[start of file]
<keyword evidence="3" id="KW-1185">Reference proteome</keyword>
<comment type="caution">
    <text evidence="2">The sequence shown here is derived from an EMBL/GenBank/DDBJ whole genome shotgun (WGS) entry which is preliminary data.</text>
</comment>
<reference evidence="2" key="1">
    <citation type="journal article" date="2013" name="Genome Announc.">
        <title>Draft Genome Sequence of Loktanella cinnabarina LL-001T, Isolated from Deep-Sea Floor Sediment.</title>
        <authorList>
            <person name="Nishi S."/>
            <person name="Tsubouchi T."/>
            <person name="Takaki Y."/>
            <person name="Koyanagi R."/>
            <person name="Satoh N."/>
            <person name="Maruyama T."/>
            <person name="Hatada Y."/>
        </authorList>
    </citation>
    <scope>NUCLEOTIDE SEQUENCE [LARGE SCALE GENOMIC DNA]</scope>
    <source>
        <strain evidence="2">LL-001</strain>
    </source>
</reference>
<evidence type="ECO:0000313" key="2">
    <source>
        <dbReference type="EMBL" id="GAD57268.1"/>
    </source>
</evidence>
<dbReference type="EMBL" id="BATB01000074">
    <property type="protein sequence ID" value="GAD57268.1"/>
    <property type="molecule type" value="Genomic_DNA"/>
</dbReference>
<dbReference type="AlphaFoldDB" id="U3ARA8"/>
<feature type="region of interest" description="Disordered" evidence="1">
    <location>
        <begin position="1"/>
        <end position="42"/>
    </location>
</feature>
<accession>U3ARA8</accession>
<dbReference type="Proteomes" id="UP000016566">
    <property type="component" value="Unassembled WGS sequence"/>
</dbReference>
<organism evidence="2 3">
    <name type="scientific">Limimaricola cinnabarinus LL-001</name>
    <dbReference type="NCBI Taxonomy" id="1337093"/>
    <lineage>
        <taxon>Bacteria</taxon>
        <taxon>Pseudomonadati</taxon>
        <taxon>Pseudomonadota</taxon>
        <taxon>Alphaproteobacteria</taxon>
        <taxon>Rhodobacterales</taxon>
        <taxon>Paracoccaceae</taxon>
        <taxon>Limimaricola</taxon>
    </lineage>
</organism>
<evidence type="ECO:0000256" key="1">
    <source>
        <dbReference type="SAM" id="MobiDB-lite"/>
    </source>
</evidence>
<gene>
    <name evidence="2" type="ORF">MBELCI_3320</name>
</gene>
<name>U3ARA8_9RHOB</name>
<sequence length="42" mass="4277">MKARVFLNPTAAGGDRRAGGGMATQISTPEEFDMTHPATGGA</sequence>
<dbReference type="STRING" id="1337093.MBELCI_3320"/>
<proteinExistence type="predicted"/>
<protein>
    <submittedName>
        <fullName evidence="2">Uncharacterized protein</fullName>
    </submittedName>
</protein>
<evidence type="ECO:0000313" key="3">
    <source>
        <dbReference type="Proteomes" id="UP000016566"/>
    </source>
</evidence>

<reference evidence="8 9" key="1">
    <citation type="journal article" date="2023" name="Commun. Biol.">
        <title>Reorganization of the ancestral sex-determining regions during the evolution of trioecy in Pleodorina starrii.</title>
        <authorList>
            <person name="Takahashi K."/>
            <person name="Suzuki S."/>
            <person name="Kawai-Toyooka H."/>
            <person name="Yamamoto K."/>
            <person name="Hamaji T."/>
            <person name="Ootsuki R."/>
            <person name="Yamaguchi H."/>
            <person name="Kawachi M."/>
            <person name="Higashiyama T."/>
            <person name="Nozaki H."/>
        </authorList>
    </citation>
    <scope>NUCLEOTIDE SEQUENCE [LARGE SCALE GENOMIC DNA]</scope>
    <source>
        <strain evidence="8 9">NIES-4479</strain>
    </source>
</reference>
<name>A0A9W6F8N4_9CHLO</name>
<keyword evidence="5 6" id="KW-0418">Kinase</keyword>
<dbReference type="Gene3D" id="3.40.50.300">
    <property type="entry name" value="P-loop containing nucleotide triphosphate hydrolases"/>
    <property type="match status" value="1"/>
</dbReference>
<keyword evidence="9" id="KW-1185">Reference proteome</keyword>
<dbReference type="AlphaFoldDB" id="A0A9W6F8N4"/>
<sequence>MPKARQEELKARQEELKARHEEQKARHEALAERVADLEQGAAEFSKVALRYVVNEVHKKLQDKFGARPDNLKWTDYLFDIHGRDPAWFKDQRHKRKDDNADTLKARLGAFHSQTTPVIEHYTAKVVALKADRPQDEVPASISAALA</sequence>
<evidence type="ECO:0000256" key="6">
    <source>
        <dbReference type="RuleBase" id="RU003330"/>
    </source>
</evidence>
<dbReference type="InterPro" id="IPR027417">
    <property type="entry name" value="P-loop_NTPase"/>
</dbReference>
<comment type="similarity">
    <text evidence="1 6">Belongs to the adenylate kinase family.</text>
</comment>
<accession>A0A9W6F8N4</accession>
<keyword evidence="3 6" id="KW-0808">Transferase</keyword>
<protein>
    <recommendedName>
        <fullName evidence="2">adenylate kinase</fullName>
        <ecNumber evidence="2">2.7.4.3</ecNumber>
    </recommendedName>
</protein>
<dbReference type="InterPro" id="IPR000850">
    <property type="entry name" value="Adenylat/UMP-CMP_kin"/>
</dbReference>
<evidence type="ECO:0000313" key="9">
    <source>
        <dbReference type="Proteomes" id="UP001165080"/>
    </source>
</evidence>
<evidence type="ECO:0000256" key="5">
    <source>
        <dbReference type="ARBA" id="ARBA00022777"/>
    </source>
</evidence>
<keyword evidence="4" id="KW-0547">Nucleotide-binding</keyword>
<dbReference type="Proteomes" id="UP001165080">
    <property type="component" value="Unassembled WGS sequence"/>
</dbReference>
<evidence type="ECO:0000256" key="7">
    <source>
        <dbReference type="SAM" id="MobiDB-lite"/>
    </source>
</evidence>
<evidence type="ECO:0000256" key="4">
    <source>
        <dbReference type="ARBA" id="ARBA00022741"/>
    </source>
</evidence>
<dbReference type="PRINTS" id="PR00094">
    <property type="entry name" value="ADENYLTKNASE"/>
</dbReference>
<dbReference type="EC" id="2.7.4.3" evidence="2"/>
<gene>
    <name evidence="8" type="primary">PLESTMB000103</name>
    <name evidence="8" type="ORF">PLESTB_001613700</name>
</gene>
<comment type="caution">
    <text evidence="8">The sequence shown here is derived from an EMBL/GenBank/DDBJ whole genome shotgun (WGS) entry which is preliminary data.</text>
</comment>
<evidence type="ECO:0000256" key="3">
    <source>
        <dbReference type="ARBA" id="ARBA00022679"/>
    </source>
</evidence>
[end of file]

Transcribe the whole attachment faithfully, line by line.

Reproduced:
<keyword evidence="3" id="KW-1185">Reference proteome</keyword>
<comment type="caution">
    <text evidence="2">The sequence shown here is derived from an EMBL/GenBank/DDBJ whole genome shotgun (WGS) entry which is preliminary data.</text>
</comment>
<reference evidence="2" key="1">
    <citation type="journal article" date="2013" name="Genome Announc.">
        <title>Draft Genome Sequence of Loktanella cinnabarina LL-001T, Isolated from Deep-Sea Floor Sediment.</title>
        <authorList>
            <person name="Nishi S."/>
            <person name="Tsubouchi T."/>
            <person name="Takaki Y."/>
            <person name="Koyanagi R."/>
            <person name="Satoh N."/>
            <person name="Maruyama T."/>
            <person name="Hatada Y."/>
        </authorList>
    </citation>
    <scope>NUCLEOTIDE SEQUENCE [LARGE SCALE GENOMIC DNA]</scope>
    <source>
        <strain evidence="2">LL-001</strain>
    </source>
</reference>
<evidence type="ECO:0000313" key="2">
    <source>
        <dbReference type="EMBL" id="GAD57268.1"/>
    </source>
</evidence>
<dbReference type="EMBL" id="BATB01000074">
    <property type="protein sequence ID" value="GAD57268.1"/>
    <property type="molecule type" value="Genomic_DNA"/>
</dbReference>
<dbReference type="AlphaFoldDB" id="U3ARA8"/>
<feature type="region of interest" description="Disordered" evidence="1">
    <location>
        <begin position="1"/>
        <end position="42"/>
    </location>
</feature>
<accession>U3ARA8</accession>
<dbReference type="Proteomes" id="UP000016566">
    <property type="component" value="Unassembled WGS sequence"/>
</dbReference>
<organism evidence="2 3">
    <name type="scientific">Limimaricola cinnabarinus LL-001</name>
    <dbReference type="NCBI Taxonomy" id="1337093"/>
    <lineage>
        <taxon>Bacteria</taxon>
        <taxon>Pseudomonadati</taxon>
        <taxon>Pseudomonadota</taxon>
        <taxon>Alphaproteobacteria</taxon>
        <taxon>Rhodobacterales</taxon>
        <taxon>Paracoccaceae</taxon>
        <taxon>Limimaricola</taxon>
    </lineage>
</organism>
<evidence type="ECO:0000256" key="1">
    <source>
        <dbReference type="SAM" id="MobiDB-lite"/>
    </source>
</evidence>
<gene>
    <name evidence="2" type="ORF">MBELCI_3320</name>
</gene>
<name>U3ARA8_9RHOB</name>
<sequence length="42" mass="4277">MKARVFLNPTAAGGDRRAGGGMATQISTPEEFDMTHPATGGA</sequence>
<dbReference type="STRING" id="1337093.MBELCI_3320"/>
<proteinExistence type="predicted"/>
<protein>
    <submittedName>
        <fullName evidence="2">Uncharacterized protein</fullName>
    </submittedName>
</protein>
<evidence type="ECO:0000313" key="3">
    <source>
        <dbReference type="Proteomes" id="UP000016566"/>
    </source>
</evidence>

<reference evidence="8 9" key="1">
    <citation type="journal article" date="2023" name="Commun. Biol.">
        <title>Reorganization of the ancestral sex-determining regions during the evolution of trioecy in Pleodorina starrii.</title>
        <authorList>
            <person name="Takahashi K."/>
            <person name="Suzuki S."/>
            <person name="Kawai-Toyooka H."/>
            <person name="Yamamoto K."/>
            <person name="Hamaji T."/>
            <person name="Ootsuki R."/>
            <person name="Yamaguchi H."/>
            <person name="Kawachi M."/>
            <person name="Higashiyama T."/>
            <person name="Nozaki H."/>
        </authorList>
    </citation>
    <scope>NUCLEOTIDE SEQUENCE [LARGE SCALE GENOMIC DNA]</scope>
    <source>
        <strain evidence="8 9">NIES-4479</strain>
    </source>
</reference>
<name>A0A9W6F8N4_9CHLO</name>
<keyword evidence="5 6" id="KW-0418">Kinase</keyword>
<dbReference type="Gene3D" id="3.40.50.300">
    <property type="entry name" value="P-loop containing nucleotide triphosphate hydrolases"/>
    <property type="match status" value="1"/>
</dbReference>
<keyword evidence="9" id="KW-1185">Reference proteome</keyword>
<dbReference type="AlphaFoldDB" id="A0A9W6F8N4"/>
<sequence>MPKARQEELKARQEELKARHEEQKARHEALAERVADLEQGAAEFSKVALRYVVNEVHKKLQDKFGARPDNLKWTDYLFDIHGRDPAWFKDQRHKRKDDNADTLKARLGAFHSQTTPVIEHYTAKVVALKADRPQDEVPASISAALA</sequence>
<evidence type="ECO:0000256" key="6">
    <source>
        <dbReference type="RuleBase" id="RU003330"/>
    </source>
</evidence>
<dbReference type="InterPro" id="IPR027417">
    <property type="entry name" value="P-loop_NTPase"/>
</dbReference>
<comment type="similarity">
    <text evidence="1 6">Belongs to the adenylate kinase family.</text>
</comment>
<accession>A0A9W6F8N4</accession>
<keyword evidence="3 6" id="KW-0808">Transferase</keyword>
<protein>
    <recommendedName>
        <fullName evidence="2">adenylate kinase</fullName>
        <ecNumber evidence="2">2.7.4.3</ecNumber>
    </recommendedName>
</protein>
<dbReference type="InterPro" id="IPR000850">
    <property type="entry name" value="Adenylat/UMP-CMP_kin"/>
</dbReference>
<evidence type="ECO:0000313" key="9">
    <source>
        <dbReference type="Proteomes" id="UP001165080"/>
    </source>
</evidence>
<evidence type="ECO:0000256" key="5">
    <source>
        <dbReference type="ARBA" id="ARBA00022777"/>
    </source>
</evidence>
<keyword evidence="4" id="KW-0547">Nucleotide-binding</keyword>
<dbReference type="Proteomes" id="UP001165080">
    <property type="component" value="Unassembled WGS sequence"/>
</dbReference>
<evidence type="ECO:0000256" key="7">
    <source>
        <dbReference type="SAM" id="MobiDB-lite"/>
    </source>
</evidence>
<evidence type="ECO:0000256" key="4">
    <source>
        <dbReference type="ARBA" id="ARBA00022741"/>
    </source>
</evidence>
<dbReference type="PRINTS" id="PR00094">
    <property type="entry name" value="ADENYLTKNASE"/>
</dbReference>
<dbReference type="EC" id="2.7.4.3" evidence="2"/>
<gene>
    <name evidence="8" type="primary">PLESTMB000103</name>
    <name evidence="8" type="ORF">PLESTB_001613700</name>
</gene>
<comment type="caution">
    <text evidence="8">The sequence shown here is derived from an EMBL/GenBank/DDBJ whole genome shotgun (WGS) entry which is preliminary data.</text>
</comment>
<evidence type="ECO:0000256" key="3">
    <source>
        <dbReference type="ARBA" id="ARBA00022679"/>
    </source>
</evidence>